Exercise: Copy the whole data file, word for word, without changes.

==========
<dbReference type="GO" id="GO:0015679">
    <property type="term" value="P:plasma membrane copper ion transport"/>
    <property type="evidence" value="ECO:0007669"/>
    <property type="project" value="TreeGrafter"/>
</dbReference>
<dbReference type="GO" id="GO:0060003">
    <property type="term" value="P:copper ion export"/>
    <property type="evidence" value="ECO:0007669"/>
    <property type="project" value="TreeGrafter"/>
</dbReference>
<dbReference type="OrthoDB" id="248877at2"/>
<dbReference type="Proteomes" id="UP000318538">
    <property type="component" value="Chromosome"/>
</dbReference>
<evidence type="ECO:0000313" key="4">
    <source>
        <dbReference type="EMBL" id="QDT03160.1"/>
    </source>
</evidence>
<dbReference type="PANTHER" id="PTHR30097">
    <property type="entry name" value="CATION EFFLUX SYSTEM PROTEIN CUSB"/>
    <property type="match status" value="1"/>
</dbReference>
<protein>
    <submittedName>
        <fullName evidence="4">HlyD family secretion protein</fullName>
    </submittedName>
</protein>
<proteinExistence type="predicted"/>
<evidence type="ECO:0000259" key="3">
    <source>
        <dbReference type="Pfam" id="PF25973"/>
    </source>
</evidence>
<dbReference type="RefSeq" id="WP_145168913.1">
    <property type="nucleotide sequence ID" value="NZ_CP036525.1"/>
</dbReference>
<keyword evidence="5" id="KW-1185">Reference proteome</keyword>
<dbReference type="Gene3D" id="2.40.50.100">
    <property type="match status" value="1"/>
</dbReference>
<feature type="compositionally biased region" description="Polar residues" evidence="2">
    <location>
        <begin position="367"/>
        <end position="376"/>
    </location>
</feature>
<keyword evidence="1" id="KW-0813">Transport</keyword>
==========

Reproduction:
<dbReference type="GO" id="GO:0015679">
    <property type="term" value="P:plasma membrane copper ion transport"/>
    <property type="evidence" value="ECO:0007669"/>
    <property type="project" value="TreeGrafter"/>
</dbReference>
<dbReference type="GO" id="GO:0060003">
    <property type="term" value="P:copper ion export"/>
    <property type="evidence" value="ECO:0007669"/>
    <property type="project" value="TreeGrafter"/>
</dbReference>
<dbReference type="OrthoDB" id="248877at2"/>
<dbReference type="Proteomes" id="UP000318538">
    <property type="component" value="Chromosome"/>
</dbReference>
<evidence type="ECO:0000313" key="4">
    <source>
        <dbReference type="EMBL" id="QDT03160.1"/>
    </source>
</evidence>
<dbReference type="PANTHER" id="PTHR30097">
    <property type="entry name" value="CATION EFFLUX SYSTEM PROTEIN CUSB"/>
    <property type="match status" value="1"/>
</dbReference>
<protein>
    <submittedName>
        <fullName evidence="4">HlyD family secretion protein</fullName>
    </submittedName>
</protein>
<proteinExistence type="predicted"/>
<evidence type="ECO:0000259" key="3">
    <source>
        <dbReference type="Pfam" id="PF25973"/>
    </source>
</evidence>
<dbReference type="RefSeq" id="WP_145168913.1">
    <property type="nucleotide sequence ID" value="NZ_CP036525.1"/>
</dbReference>
<keyword evidence="5" id="KW-1185">Reference proteome</keyword>
<dbReference type="Gene3D" id="2.40.50.100">
    <property type="match status" value="1"/>
</dbReference>
<feature type="compositionally biased region" description="Polar residues" evidence="2">
    <location>
        <begin position="367"/>
        <end position="376"/>
    </location>
</feature>
<keyword evidence="1" id="KW-0813">Transport</keyword>